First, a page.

Yemen + War + COVID-19

April 10th, 2020 by INMED

 

News surrounding the COVID-19 pandemic to date has focused on wealthy countries of China, Italy, Great Britain, in the United States. But what about the rest of the world – southern Asia, Africa, the Middle East? Certainly news organizations have a natural inclination to report about their own countries. Beyond this, the main reasons COVID-19 has been seldom reported in low-income nations is simply lack of access to testing. At the moment, COVID-19 testing in these regions is generally only available to wealthy persons who are living in major cities. One can easily imagine how a refugee in a conflict zone could have the disease and absolutely no way to confirm or report the diagnosis.

 

Case in point: Yemen. Already one of the world’s poorest countries, Houthi opposition forces overran the Yemeni capital in 2014, prompting retaliation by Saudi Arabia. The resulting ongoing conflict has killed more than 100,000 people per ACLED, plus at least 85,000 dead more due to famine connected with the war.

 

Now enter COVID-19. Just yesterday, the first confirmed case of infection was reported out of Yemen. With no targeted treatment nor effective vaccine, the only means of COVID-19 control is isolation, physical distancing, and hand washing. Yet such measures are antithetical to the circumstances of people displaced by war, people for whom crowded living and insufficient hygiene are the norm. COVID-19, with its highly contagious and lethal nature, quite likely could kill 10% of Yemen’s people – approximately the death of every person living in Chicago.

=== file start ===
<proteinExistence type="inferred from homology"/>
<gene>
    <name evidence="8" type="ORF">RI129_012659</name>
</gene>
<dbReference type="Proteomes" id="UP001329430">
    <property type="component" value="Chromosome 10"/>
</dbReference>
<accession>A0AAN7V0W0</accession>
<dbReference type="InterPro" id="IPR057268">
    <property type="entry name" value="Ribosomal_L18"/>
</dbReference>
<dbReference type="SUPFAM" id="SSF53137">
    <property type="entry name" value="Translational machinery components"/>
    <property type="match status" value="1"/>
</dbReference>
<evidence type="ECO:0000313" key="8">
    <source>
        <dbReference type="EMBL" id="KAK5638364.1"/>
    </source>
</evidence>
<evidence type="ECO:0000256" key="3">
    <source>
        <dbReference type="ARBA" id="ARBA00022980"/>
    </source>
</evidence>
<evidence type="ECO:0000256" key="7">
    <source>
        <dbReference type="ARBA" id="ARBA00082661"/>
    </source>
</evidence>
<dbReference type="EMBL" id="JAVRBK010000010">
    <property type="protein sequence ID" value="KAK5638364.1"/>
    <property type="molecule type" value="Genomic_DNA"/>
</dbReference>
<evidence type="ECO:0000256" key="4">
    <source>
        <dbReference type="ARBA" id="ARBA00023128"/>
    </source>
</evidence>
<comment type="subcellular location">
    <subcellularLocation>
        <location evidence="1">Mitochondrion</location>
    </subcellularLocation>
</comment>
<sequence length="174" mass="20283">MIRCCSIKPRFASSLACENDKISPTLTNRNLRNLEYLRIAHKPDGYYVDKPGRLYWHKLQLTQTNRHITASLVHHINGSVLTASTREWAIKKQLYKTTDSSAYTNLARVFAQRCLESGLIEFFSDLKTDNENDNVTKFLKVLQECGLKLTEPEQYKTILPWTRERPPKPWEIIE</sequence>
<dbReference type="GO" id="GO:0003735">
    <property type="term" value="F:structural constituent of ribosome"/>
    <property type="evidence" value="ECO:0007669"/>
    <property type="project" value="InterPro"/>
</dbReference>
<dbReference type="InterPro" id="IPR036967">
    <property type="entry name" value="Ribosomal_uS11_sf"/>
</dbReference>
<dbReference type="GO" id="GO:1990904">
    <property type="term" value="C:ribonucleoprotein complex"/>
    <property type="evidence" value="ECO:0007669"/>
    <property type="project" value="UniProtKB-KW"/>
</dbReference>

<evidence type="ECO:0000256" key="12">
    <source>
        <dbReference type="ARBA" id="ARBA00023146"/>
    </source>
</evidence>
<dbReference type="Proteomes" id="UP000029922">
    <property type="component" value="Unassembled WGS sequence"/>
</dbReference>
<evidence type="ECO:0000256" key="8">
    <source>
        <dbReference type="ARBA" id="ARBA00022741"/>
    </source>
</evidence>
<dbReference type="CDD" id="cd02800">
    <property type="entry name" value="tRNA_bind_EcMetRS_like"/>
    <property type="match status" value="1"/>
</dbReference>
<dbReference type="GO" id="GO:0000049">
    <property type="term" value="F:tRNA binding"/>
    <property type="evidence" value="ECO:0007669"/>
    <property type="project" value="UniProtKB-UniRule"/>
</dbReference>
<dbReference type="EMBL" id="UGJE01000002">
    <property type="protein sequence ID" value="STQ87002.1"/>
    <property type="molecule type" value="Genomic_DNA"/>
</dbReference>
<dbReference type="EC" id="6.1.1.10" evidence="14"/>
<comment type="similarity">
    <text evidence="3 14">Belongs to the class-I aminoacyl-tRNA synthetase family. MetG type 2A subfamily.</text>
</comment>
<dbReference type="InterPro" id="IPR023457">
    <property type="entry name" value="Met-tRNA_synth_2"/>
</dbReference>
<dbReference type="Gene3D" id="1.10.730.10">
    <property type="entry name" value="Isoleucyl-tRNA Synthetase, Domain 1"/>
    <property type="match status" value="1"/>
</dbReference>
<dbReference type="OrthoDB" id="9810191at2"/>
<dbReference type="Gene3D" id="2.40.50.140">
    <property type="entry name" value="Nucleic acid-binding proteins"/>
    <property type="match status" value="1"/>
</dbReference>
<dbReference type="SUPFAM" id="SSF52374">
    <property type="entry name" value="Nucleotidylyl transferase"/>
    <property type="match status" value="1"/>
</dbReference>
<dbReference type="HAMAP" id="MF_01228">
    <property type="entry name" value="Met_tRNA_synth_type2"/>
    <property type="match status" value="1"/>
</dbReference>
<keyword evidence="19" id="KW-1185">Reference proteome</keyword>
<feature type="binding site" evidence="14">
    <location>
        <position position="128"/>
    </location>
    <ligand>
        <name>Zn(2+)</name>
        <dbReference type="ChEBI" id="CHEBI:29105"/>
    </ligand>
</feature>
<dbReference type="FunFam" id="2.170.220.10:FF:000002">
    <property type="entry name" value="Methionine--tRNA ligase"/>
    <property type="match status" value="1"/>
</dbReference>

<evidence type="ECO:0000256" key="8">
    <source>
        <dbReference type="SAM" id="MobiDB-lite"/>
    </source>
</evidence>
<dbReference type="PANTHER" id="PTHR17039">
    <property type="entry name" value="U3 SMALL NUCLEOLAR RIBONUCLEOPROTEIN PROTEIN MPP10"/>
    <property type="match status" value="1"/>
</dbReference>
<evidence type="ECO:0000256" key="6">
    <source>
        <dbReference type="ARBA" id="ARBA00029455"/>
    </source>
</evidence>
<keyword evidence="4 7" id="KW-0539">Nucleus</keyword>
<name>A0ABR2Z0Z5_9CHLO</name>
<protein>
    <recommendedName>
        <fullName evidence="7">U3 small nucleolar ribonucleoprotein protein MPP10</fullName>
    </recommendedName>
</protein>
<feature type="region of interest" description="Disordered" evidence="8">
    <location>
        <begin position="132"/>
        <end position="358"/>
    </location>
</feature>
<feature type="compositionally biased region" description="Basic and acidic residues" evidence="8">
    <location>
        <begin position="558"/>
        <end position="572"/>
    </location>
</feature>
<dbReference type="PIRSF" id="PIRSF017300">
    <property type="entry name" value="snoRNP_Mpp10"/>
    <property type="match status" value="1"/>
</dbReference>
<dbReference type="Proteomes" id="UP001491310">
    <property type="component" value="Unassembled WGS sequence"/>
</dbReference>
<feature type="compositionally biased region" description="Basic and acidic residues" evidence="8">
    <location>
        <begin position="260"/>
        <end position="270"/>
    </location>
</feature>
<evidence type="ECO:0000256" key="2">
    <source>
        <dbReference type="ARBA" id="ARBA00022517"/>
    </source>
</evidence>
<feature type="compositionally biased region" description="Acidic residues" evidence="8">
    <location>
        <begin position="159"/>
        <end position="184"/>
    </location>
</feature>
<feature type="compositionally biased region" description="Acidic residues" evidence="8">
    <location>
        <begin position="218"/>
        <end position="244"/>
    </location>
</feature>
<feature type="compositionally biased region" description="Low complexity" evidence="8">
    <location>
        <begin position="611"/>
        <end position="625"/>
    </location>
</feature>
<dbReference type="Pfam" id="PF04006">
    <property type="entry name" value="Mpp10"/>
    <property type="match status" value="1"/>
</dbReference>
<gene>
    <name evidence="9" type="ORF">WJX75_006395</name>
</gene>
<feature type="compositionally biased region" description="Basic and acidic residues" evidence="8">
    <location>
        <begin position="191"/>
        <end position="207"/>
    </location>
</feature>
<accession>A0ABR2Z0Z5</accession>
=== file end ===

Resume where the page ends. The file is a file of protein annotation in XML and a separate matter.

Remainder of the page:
What hope exists for Yemen + War + COVID-19? In a remarkably humanitarian gesture, a ceasefire declaration yesterday by Saudi Arabia was welcomed by United Nations Secretary-General António Guterres as a pathway to peace and control advancement of COVID-19. The 14-day unilateral ceasefire covered “all ground, maritime and air operations in Yemen starting 9 April.” Let us all applaud and support the vision of Yemen minus war minus COVID-19.

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